For the Rev. Paul Roberts, president of Johnson C. Smith Theological Seminary, focus and perseverance come from varied practices, including hot yoga
by Mike Ferguson | Presbyterian News Service
LOUISVILLE — As you might expect when sitting down with a seminary president, Wednesday’s edition of “Leading Theologically” was wide-ranging, touching on hot yoga, online education, gun violence and justice. Listen to the half-hour conversation between the Rev. Lee Hinson-Hasty of the Presbyterian Foundation and the Rev. Paul Roberts, president of Johnson C. Smith Theological Seminary, here or here.
Hot yoga came up when Hinson-Hasty asked Roberts about what’s making him come alive. For Roberts, the practice, now into its fifth year, impacts his heart, mind, body, “and even my family,” who join him when they can in a 105-degree room with 40% humidity to repeat the same 26 postures done twice each.
“It’s been life-giving for me. It’s helped me to broaden my sphere,” said Roberts, who’s led the PC(USA)-affiliated historically Black seminary for 14 years. “When you love the ministry we do, it’s very easy to be a bit narrow and myopic. The yoga has broadened my perspective and introduced me to new people. It’s helped me think about ministry in different ways. I feel like I’m better able to draw the spirit-mind connection.”
You can’t get through a 90-minute session of hot yoga “without a real strong sense of focus,” Roberts told Hinson-Hasty. “I have found that just the right amount of perspiration energizes me, and I’m pretty sure it helps eliminate toxins.”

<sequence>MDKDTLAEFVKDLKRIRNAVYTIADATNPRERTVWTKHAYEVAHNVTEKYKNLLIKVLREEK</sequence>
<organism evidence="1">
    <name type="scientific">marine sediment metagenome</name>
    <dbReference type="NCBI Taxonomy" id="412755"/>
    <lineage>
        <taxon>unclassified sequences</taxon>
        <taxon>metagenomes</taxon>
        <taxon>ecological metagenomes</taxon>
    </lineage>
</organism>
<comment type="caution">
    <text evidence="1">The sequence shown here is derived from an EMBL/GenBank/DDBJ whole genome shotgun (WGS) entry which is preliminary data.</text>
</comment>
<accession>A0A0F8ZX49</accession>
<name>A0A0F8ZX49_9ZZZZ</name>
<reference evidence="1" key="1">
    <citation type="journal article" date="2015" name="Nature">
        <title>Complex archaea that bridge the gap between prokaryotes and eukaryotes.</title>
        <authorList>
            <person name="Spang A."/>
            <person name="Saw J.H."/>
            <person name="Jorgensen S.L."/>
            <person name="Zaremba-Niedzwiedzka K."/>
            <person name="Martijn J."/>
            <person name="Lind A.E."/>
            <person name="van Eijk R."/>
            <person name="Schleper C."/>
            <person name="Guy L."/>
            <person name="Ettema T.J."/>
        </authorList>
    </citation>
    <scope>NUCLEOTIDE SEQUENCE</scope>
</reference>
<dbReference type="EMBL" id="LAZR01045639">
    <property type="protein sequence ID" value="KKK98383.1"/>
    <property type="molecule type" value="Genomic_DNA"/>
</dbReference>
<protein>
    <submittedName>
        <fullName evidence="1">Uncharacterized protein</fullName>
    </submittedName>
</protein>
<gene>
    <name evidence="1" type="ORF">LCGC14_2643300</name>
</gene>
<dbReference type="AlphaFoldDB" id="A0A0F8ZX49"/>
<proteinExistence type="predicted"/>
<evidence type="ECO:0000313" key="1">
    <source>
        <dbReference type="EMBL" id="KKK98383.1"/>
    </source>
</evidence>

The people teaching the technique and those participating in the studio form a community, Roberts said. “The attentiveness of the instructional staff sets the tone for everyone engaging with everyone else,” Roberts said, which fits nicely with “the work I do and the mission statement” of the seminary, which involves advancing communities of faith, justice and compassion through innovation and theological education.
“I find I have a lot more in common with these people than yoga,” Roberts said. “It has reminded me of the common journey and the importance of relating to people beyond what you have immediately in common with them.”
When Hinson-Hasty mentioned Monday’s school shooting in Nashville, Tennessee, Roberts thanked him for lifting up the most recent example of gun violence in school and promised not to “stay on my soapbox for long.”
“I join with you and so many others in praying for that community and taking the next step, which for me is being more assertive in some way … We have got to make our country safe for our children … People of faith have a unique opportunity here. [School shootings] are happening in places we’re surprised about. No place is immune.”
It is the fact that societal harms remain entrenched “that powers the curriculum at Johnson C. Smith Theological Seminary today,” Roberts said. “We are heavily justice oriented. We’ve been fueled in our work by the tragic losses of Breonna Taylor, George Floyd and Ahmaud Arbery, and before that Eric Garner and before that Emmett Till. There is a history here that has fueled the programming decisions of JCSTS more in these last 10 years than ever before. I’m really proud of that and yet I find it terribly challenging and difficult and heart-wrenching.”
“It’s the role of the church and church-affiliated organizations, in my opinion, to bear this pain and to find ways to address the issues from which this pain emerges,” Roberts said. “The curriculum we’re building is … strongly connected to those values and feeding those who want to take a more active role in addressing ecclesial and societal issues.”
When Hinson-Hasty asked Roberts to offer a blessing to those listening to their conversation, Roberts turned to the Book of Common Worship: “Go out into the world in peace. Have courage. Hold on to what is good. Return no one evil for evil. Support the weak. Help the suffering. Honor all people. Love and serve the Lord, rejoicing in the power of the Holy Spirit. Thanks be to God! Amen.”
You may freely reuse and distribute this article in its entirety for non-commercial purposes in any medium. Please include author attribution, photography credits, and a link to the original article. This work is licensed under a Creative Commons Attribution-NonCommercial-NoDeratives 4.0 International License.